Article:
I never really paid too much attention to my growth as an artist. I was more interested in individual paintings, or ideas, but if there’s one thing my most recent painting has taught me, it’s to embrace the whole experience of growth and development.
When you’re constantly trying to make each new painting the best one yet, you might in fact be missing out on the bigger picture.
If you search too hard for ideas, they will forever elude you. Epiphanies and muses are for lazy artists, but sometimes you’ll find that a painting really does just wander into your head, almost fully formed, and when this happened to me, I was compelled to grab it. As soon as the idea was there, I sat down to begin creating it.
And it wasn’t the painting process that helped me grow this time. It was the process of formulating and creating a project. From planning to choosing colours to figuring out what I wanted to say and why: this latest painting became more than just a painting. It became as experience. Just as with a good bottle of wine you want to savour it, or have that last delicious bite a little slower. That’s what this painting became.
Another hurdle I overcame with this piece was not getting trapped. Usually, there will be a point in every painting, probably after the blocking in stage and somewhere before the details, where I get trapped. I get stuck on a colour, or a texture, or an area that just doesn’t look right. But now I’ve realised that it won’t look right, but I can make it better.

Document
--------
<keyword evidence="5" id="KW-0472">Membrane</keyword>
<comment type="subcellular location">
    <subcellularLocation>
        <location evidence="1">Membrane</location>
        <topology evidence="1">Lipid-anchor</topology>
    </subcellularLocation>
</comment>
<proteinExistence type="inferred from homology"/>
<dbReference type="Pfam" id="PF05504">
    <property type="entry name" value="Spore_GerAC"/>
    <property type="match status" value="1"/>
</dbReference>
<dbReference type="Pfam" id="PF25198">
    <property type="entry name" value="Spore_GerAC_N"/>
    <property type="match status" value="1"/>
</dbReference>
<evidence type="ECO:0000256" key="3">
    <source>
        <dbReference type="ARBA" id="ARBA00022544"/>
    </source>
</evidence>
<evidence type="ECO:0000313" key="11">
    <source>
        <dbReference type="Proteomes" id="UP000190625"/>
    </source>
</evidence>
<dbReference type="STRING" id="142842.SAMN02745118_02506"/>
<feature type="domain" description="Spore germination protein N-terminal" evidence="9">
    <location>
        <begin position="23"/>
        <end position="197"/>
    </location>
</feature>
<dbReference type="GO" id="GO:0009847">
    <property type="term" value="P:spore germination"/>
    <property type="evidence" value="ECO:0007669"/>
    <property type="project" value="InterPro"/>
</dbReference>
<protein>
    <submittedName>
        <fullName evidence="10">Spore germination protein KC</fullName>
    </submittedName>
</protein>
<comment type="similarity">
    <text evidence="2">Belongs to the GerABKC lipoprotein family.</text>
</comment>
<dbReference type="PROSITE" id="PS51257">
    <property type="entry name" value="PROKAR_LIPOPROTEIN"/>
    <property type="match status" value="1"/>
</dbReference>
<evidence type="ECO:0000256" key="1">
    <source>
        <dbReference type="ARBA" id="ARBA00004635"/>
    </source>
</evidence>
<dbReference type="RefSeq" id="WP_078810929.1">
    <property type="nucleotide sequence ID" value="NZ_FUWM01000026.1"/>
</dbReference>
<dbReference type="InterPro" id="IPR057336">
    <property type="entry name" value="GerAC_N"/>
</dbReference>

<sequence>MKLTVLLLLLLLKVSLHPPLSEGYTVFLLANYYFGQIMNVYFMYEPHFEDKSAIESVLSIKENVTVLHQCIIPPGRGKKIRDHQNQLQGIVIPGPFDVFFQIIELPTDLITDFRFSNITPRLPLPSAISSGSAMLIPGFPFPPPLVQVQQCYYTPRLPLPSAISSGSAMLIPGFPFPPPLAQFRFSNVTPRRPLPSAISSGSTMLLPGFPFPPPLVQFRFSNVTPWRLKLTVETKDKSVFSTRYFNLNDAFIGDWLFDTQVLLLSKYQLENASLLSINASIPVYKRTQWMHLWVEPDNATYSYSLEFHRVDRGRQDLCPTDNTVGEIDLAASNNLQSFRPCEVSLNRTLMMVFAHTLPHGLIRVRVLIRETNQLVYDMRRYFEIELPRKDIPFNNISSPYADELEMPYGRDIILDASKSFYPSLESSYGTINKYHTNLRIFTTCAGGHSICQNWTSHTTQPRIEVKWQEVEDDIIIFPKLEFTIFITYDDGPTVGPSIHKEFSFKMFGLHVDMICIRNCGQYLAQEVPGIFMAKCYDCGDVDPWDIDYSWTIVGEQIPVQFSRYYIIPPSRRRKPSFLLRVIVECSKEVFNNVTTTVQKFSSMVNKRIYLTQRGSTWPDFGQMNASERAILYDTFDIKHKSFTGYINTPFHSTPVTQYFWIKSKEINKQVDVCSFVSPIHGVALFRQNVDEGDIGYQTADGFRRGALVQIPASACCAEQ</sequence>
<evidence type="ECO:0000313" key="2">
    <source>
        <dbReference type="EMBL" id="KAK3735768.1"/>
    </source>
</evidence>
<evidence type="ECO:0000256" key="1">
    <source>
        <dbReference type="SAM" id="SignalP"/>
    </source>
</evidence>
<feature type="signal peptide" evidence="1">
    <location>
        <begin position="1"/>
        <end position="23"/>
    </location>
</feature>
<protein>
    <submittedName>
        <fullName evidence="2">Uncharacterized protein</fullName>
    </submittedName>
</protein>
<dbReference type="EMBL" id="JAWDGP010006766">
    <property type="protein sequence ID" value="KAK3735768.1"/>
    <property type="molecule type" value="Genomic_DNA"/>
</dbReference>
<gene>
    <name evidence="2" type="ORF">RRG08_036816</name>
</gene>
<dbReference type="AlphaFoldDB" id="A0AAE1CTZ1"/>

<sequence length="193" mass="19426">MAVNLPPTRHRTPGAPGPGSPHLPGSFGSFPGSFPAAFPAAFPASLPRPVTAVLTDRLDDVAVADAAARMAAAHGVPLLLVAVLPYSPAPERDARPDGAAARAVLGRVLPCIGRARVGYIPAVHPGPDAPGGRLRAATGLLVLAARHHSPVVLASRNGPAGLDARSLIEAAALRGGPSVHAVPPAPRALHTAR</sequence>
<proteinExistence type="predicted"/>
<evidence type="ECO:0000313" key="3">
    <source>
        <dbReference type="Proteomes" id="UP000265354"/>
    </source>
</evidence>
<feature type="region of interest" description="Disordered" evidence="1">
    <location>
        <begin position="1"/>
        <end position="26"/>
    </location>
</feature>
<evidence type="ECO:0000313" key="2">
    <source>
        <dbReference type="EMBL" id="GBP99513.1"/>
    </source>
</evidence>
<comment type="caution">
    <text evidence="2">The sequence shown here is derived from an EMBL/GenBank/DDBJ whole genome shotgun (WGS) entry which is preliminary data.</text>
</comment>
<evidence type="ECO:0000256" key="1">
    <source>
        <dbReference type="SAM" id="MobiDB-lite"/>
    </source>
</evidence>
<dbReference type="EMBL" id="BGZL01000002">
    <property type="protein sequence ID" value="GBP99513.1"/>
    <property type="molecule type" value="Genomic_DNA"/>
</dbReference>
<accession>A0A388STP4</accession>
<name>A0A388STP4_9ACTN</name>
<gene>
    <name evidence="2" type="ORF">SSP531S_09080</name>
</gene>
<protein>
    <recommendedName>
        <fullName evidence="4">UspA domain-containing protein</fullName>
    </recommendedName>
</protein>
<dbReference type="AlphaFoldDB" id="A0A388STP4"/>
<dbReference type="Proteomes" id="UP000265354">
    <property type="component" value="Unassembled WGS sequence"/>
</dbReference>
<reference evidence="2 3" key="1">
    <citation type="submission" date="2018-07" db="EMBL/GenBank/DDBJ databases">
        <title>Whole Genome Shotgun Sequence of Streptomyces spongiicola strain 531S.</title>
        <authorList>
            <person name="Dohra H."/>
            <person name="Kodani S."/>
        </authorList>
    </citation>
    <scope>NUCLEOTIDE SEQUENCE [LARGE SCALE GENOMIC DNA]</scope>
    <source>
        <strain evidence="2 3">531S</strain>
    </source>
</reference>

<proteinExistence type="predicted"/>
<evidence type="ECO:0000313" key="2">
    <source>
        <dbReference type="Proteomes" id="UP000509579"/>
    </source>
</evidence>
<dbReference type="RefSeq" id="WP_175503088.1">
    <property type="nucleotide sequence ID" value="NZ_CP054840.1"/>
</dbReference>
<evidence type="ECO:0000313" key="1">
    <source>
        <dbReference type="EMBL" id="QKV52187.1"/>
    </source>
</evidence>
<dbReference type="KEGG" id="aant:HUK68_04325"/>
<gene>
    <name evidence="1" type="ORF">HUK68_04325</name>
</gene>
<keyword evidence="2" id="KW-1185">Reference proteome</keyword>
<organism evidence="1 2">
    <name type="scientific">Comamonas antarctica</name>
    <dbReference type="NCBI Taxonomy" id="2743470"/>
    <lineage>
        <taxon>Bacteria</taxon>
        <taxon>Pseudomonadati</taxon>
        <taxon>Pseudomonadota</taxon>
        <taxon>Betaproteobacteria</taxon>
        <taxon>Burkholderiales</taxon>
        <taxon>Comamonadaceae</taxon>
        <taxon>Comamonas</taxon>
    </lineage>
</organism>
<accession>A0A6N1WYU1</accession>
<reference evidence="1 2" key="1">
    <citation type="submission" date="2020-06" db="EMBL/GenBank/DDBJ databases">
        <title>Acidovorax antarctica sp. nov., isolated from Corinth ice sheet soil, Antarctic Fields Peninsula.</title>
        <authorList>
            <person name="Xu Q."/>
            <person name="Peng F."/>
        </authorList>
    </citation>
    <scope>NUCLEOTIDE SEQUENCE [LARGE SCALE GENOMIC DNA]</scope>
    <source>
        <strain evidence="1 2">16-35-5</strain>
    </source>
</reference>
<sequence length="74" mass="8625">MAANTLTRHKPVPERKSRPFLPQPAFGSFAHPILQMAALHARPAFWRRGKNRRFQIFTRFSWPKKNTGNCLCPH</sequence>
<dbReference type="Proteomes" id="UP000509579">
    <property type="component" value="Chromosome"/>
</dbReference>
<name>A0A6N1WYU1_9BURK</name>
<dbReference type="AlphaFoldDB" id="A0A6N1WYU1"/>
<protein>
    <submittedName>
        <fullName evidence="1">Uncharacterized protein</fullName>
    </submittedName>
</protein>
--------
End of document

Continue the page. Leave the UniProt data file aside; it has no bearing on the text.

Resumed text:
Several times during this painting I made a few quite big corrections, as you can see below.
I re-painted the sky to give it a little more vibrancy and to get rid of the distracting horizontal lines.
I realised that I’d got some angles and spacing wrong, so again, I picked up my brush and started sketching over in paint where I needed to fix. And then I fixed it. I didn’t get frustrated, I didn’t lose my confidence, I just got on with it, and got over the awkward, teenage stage of the painting.
Overcoming doubt is the biggest lesson of learned from this painting. Whether it was an external self-confidence I had before I started painting, or a boost because of the painting, I’m not sure. But I’ve learned to overcome the doubt and love the process of working, re-working and getting things just right.
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